Oct. 5 heralded victory for a growing Anglican church in Jacksonville Beach, Fla., as it settled a lawsuit with the Jacksonville Beach City Council.
After nearly two years of litigation, the case of Church of Our Savior v. The City of Jacksonville Beach was settled and allows Church of Our Savior to begin constructing a new building in a Jacksonville Beach neighborhood to accommodate the church’s growing congregation.
In addition to approval for the new building, the city will pay $290,000 to the church to cover the legal fees incurred over the course of the lawsuit.
According to a press release from Alliance Defending Freedom, the lawsuit began after Church of Our Savior met with discrimination when it sought a permit to begin construction.
“Beginning in March 2013, the city twice denied the church a property permit because city officials said ‘the church was not consistent with the character of the neighborhood,’” said ADF.
Daniel P. Dalton of the Michigan firm Dalton & Tomich PLC said in the press release that such discrimination violated the Religious Land Use and Institutionalized Persons Act, which stipulates that “[n]o government shall impose or implement a land use regulation in a manner that treats a religious assembly or institution on less than equal terms with a nonreligious assembly or institution.”
According to Pastor David Ball, things went wrong when Church of Our Savior’s construction plans had to go before a zoning commission before the approval from the city could be made official.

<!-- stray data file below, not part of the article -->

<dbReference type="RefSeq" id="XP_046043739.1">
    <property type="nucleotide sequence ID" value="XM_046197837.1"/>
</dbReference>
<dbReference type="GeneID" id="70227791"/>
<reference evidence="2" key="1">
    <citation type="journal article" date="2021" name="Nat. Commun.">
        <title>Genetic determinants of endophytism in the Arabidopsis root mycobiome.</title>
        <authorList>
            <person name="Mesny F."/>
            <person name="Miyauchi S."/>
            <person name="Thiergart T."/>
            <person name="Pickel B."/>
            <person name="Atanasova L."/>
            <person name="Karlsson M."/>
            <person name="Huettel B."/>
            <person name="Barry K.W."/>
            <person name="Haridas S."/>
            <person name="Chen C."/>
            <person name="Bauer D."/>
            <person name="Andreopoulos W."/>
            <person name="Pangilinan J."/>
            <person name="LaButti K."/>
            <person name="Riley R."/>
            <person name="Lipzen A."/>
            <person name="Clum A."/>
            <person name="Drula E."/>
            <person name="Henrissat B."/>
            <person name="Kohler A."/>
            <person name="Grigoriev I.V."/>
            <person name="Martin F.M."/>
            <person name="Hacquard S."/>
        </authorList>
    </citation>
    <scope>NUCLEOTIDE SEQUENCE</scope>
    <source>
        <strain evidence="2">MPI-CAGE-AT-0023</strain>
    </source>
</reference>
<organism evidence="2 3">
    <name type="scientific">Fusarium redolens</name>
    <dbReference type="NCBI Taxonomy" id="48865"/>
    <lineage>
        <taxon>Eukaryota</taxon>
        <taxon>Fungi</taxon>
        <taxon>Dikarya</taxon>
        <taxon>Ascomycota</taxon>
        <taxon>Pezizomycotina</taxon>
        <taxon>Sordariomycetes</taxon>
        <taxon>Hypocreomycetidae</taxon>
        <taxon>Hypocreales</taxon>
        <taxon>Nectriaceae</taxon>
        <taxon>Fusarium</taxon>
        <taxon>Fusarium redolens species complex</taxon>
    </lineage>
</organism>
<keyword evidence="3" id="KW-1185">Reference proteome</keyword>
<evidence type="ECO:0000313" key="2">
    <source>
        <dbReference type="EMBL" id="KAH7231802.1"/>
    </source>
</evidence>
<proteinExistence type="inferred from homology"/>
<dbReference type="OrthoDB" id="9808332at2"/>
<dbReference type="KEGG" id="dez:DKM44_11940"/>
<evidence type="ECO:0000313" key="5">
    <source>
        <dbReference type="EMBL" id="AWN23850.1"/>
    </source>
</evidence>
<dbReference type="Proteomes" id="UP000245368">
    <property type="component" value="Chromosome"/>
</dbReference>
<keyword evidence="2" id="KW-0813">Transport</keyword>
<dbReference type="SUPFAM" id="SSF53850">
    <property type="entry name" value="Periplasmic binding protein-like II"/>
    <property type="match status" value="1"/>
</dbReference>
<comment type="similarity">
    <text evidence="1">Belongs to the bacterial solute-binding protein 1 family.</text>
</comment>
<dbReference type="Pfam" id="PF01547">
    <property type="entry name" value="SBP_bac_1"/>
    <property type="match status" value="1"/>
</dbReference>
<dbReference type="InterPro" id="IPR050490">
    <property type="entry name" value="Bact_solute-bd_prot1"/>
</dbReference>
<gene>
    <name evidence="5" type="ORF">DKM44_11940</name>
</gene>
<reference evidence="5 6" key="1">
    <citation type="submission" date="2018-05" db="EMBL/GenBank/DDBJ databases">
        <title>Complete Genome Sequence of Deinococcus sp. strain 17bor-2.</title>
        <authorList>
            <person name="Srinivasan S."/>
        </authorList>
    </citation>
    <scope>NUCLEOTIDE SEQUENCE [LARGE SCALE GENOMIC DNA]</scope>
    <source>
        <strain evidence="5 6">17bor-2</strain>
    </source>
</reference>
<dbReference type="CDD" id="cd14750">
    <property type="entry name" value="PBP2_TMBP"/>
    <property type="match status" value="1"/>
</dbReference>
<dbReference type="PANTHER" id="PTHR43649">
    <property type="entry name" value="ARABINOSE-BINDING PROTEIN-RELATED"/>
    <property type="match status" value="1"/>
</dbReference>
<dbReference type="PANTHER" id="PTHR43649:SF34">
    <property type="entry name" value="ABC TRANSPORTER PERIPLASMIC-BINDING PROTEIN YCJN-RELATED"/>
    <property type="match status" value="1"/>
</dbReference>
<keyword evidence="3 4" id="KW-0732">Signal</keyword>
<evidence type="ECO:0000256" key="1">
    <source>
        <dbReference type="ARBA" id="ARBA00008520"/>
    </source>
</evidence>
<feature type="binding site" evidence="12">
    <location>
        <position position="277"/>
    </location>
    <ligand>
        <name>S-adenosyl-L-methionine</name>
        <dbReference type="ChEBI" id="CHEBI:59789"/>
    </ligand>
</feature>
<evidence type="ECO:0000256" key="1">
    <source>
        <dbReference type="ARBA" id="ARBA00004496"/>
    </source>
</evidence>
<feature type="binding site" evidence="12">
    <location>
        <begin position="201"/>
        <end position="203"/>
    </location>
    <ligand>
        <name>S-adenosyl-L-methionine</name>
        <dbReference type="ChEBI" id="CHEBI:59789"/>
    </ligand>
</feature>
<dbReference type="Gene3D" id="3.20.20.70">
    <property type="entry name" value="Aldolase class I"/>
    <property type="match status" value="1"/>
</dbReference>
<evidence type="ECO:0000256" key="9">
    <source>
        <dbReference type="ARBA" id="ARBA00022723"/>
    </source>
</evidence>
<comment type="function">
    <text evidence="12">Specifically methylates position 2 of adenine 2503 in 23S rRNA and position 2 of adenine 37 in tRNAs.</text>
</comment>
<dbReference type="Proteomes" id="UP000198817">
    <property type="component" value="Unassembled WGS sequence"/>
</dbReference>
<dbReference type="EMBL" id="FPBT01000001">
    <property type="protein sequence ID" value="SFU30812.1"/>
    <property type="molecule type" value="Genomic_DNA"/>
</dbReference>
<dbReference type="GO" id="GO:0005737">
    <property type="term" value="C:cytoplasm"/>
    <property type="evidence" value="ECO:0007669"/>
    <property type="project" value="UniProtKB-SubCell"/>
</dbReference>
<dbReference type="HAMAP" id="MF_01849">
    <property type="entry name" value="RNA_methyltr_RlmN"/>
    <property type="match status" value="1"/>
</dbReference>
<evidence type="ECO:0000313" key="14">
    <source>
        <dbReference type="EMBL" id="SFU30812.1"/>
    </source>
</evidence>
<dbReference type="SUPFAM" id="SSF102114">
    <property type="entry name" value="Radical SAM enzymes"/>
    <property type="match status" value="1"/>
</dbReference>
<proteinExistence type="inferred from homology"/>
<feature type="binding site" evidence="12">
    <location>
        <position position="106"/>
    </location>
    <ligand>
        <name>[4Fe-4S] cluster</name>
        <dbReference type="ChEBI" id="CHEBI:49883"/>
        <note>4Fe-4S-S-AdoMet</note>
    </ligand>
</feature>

“Some neighbors came [to the Zoning Commission] and complained that this might, in their estimation, cause noise and traffic,” Ball said.
Officials had a second chance to approve the church’s plans when Ball brought them before the City Council and the Zoning Commission again, after informing them that they had violated federal law by initially denying the church a permit.
Because of city officials’ refusal to grant the church a permit, and the ensuing legal battle, Jacksonville Beach taxpayers must now shoulder the cost of the legal fees accrued by the church.
Joseph Infranco, ADF senior counsel and vice president of Alliance Coordination, said this case is not the first of its kind.
“Yes, unfortunately, it’s common. The attorney who handled this case, Daniel Dalton, has probably had close to 50 cases that he has handled successfully against municipalities on behalf of churches or religious schools.”
According to Infranco, the problem of municipalities discriminating against religious institutions has been around for a long time and has yet to show signs of going away.
“It’s always been a problem, and it continues to be a problem,” Infranco said. “It was historically a problem, a reason that Congress passed the law [RLUIPA], and it remains a problem to this day.”
Infranco said the point of RLUIPA and cases like this one is one of fairness and not favor or special treatment for religious institutions.
“Just that one of the things that the law addresses, other assembly-type uses are allowed in the zoning area and one of the problems is that churches simply aren’t treated in the same way as other assembly uses, and that’s clearly unlawful,” Infranco said. “That’s one of the main things that the law addresses, where you allow similar uses and the religious institution is not allowed the same access as other similar uses.”
Now that the case has been settled with legal aid from ADF, Pastor Ball hopes that no hard feelings exist from the neighbors who complained and others in the area who shared their concerns.
“All we can do now is prove to them that we’re going to be good neighbors and care for them and be a good witness to them,” Ball said.